ReadersFirst has had a look at the SimplyE app. A big thanks to James English of New York Public Library for the preview. [Full disclosure: James is a participant in the ReadersFirst Working Group)
SimplyE (and soon SimplyE for Consortia) is the name of the app promulgated by the Library Simplified project, funded by a grant from the Institute of Museum and Library Services and NYPL, with Minitex providing matching dollars (and much more!). RAILS and the Massachusetts State Library will help develop and implement the app, with many partners and further support from the Library E-Content Access Project in collaboration with the Digital Public Library of America.
This library version of a Supergroup has asked the question, dear to the hearts of ReadersFirst: “What would make the library easier to use?” Their answer is to build the library app we’ve all been waiting for:
· Works across content provider platforms that provide APIs (note to providers—get those APIs in order if you want to be in the game)
· Open source, allowing for continual improvement
· Brandable—libraries can use their own graphics
· Easy to use—just enter a library card number go, with no need for DRM signup (though DRM is working in the background) and with a full range of accessibility features
· Easy to integrate into existing library systems, providing a gateway to all eContent and even the whole catalog
· Ultimately able to access content from a public library domain and maybe even a nonprofit content exchange, with deals struck with publishers at terms favorable to libraries
Although the app is still in development, ReadersFirst has been able to get many questions answered in its first look at the Android app.
Is it easy to start? Oh, yes! Enter the library card number and pin and it fires up. No need for DRM or emails here. It is the easiest start for any library eBook app.
Does content really come with three clicks or less? Yes. The app is set up for first browsing browsing, with the main categories being Best Sellers, Staff Picks (a great way to feature less well-known but significant titles), Fiction, Non-fiction, Young Adult Fiction, Young Adult Nonfiction, Children and Middle Grade, Spanish, Chinese, Russian, and Other Languages. Libraries can of course adjust these shelves. Readers may enter keywords in a convenient search box. Swipe left to browse titles and touch “More” at the end of a row to keep browsing. One may sort by author, availability, or collection (“Everything,” “Main, ““Popular”) Titles have a small box next to them that says “Get” or “Reserve” (if not available due to publisher one book/one reader licensing). Touch your title and it downloads. Next one sees a button that says “Read” (with a listing of how long is left on the loan) or “Return Now.” (One may also “Report and Issue.”) Touch “Read” and the book opens.
Does it work across platforms? ReadersFirst seamlessly got licensed content from OverDrive, 3M, and Axis 360 plus Open Access content from Project Gutenberg, Unglue.it, and Standard eBooks (OPen Access content which may be kept perpetually). Touch on a book cover to see the vendor it comes from, along with a plot synopsis and reviews.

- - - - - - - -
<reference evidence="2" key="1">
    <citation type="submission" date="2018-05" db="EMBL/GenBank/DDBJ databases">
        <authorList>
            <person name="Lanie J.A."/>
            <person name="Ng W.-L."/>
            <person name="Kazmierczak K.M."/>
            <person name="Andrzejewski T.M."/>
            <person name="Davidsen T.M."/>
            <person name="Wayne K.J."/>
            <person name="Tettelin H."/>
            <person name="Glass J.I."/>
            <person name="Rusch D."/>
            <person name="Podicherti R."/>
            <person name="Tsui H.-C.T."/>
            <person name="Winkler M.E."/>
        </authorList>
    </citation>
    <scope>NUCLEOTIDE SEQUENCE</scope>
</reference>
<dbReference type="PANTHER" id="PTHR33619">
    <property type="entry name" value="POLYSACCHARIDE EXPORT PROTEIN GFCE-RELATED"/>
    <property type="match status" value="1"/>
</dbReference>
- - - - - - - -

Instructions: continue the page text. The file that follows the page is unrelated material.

Is it easy to adjust font and background color or navigate within the book? Yes. Buttons in the upper right allows easy adjustments of font size, screen color (white, black, sepia), and font type (including OpenDyslexic), and screen light level, plus hyperlinks to chapter starts (RF might suggest a keyword search option). Font sizes can get very large indeed.
Can one easily manage one’s account from the app? A “bookshelf” icon on the upper left gives access to “Catalog,” “My Books,” “Reservations,” “Help,” and “Settings.” Touch the cover of a title in “My Books” and get the option to read or return. “Reservations” lists the titles on which one has a hold. “Help” actually is helpful, with the ability to request support or many topics for any potential trouble-shooting or questions one might have. This "Help" functionality is part of an advanced ticket management system is powered by Zendesk or Desk.com, who both provide non-profit pricing that libraries can leverage to extend their support services beyond just eBooks.
Are there any other cool features RF hasn’t explored? We haven’t reviewed the accessibility features, but the wide adjustibility of fonts should be very helpful. The app's control buttons may be read aloud in a text-to-speech feature and should offer access for the visually impaired. There’s a lot going on “behind” the app, including interesting metadata harvesting and Readium/EPUB 3 to make titles visually appealing and functional.” Ultimately, the app will be useful for academics, with “citations, group annotations, and embedded assessments.” EAudiobooks wil be supported. Look here for some FAQs. Development is by no means done, and libraries are encouraged to participate to help perfect it.
What’s the Verdict? This app promises to revolutionize the library eBook experience. Its functionality realizes the goals for which ReadersFirst has been advocating for years. We wish it every success. We’ll post more as its features develop and we get to do more testing. How far it goes, however, is very much dependent upon libraries and librarians. If enough of us get behind it, its use becomes common, and the non-profit marketplace that might develop becomes scalable, we may all benefit from a versatile and easy-to-use app that gives us a one-stop answer to content across platforms and that can even save us money on materials budgets. Why not get interested and involved? The future is waiting, if we make it so.
Michael Blackwell for RF and St Mary's County Library